This returns 12,500, which is 1500 + 2000 + 5000 + 4000, or the sum of the TotalSales column for only those customers in Michigan.

SumSales
12500.00

As mentioned before, we do not need to specify a particular column for the COUNT function.

SELECT COUNT (*) AS NumCusts
    FROM Customer

returns the a row and column containing number 7, which is how many rows are in our table.

So far, each query we have written has returned only one row. Often, however, we want to calculate an aggregation for each distinct value in a column or columns. We can do this by adding a GROUP BY clause to the query. For example, we may want to see the SUM of TotalSales for each state.

SELECT 
        State, 
        SUM (TotalSales) AS SumSales
    FROM Customer
    GROUP BY State

The above query returns a row for each distinct value in the State column and calculates the sum of TotalSales of all rows corresponding to that state.

State SumSales
 KY 500.00
MD 1000.00
MI 12500.00
NY 500.00

It's important to note that, when using the GROUP BY clause, you cannot return a column that is not part of the grouping. So

SELECT 
        State, 
        City, 
        SUM (TotalSales) AS SumSales
    FROM Customer
    GROUP BY State

results in an error because we are trying to return the city column, but we are not grouping on that column. Because a given state can have multiple cities, SQL does not know which one to display for the row returned.

You can group on multiple columns as in the following query

SELECT 
        State, 
        City, 
        SUM (TotalSales) AS SumSales
    FROM Customer
    GROUP BY State, City

In this case, we get a row with a sum for each combination of state and city.

State City SumSales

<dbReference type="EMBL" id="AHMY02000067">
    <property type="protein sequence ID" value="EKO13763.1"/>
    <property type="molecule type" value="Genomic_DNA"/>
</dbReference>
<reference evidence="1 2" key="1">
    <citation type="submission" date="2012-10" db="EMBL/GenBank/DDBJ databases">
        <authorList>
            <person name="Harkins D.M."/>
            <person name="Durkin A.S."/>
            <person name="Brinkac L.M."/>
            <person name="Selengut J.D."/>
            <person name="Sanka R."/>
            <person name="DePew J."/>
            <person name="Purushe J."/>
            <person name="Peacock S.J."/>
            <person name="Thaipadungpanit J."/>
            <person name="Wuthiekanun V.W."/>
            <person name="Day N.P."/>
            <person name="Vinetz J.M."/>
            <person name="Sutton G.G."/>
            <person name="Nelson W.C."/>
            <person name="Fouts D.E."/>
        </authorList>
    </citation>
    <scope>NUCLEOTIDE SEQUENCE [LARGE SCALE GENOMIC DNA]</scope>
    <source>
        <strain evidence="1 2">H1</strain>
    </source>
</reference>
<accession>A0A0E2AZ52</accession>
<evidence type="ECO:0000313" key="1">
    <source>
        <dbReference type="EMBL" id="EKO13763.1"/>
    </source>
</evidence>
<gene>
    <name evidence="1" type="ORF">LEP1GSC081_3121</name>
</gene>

KY Erlanger 500.00
MD Baltimore 1000.00
MI Lansing 1500.00
MI Okemos 2000.00
MI Owosso 4000.00
NY Buffalo 250.00

By using the GROUP BY clause on a large table, we may end up with so many rows that it becomes difficult to find relevant data. Sometimes, we are only interested in those times when the aggregate value exceeds some threshhold. In these cases, it would be nice to only show aggregate rows that exceed that threshhold. This sounds like a good place to use a filter. Unfortunately, we cannot use the WHERE clause to accomplish this task because the WHERE clause filters data before the aggregation. We have to wait until after calculating the aggregate values becuase it is the aggregate values on which we want to filter. The HAVING clause is used to filter on aggregate values.

We can run our query to get the TotalSales sum for each state, but show only those states that have total sales of more than 2000, using the following query

SELECT 
        State, 
        SUM (TotalSales) AS SumSales
    FROM Customer
    GROUP BY State
    HAVING SUM (TotalSales) >= 1000

In this case, we don't see the row for Kentucky and New York because they had total sales summing less than $1000

State SumSales
MD 1000.00
MI 112500.00

In this article, we showed how to use T-SQL's grouping and aggregate functions to return summary data from a database.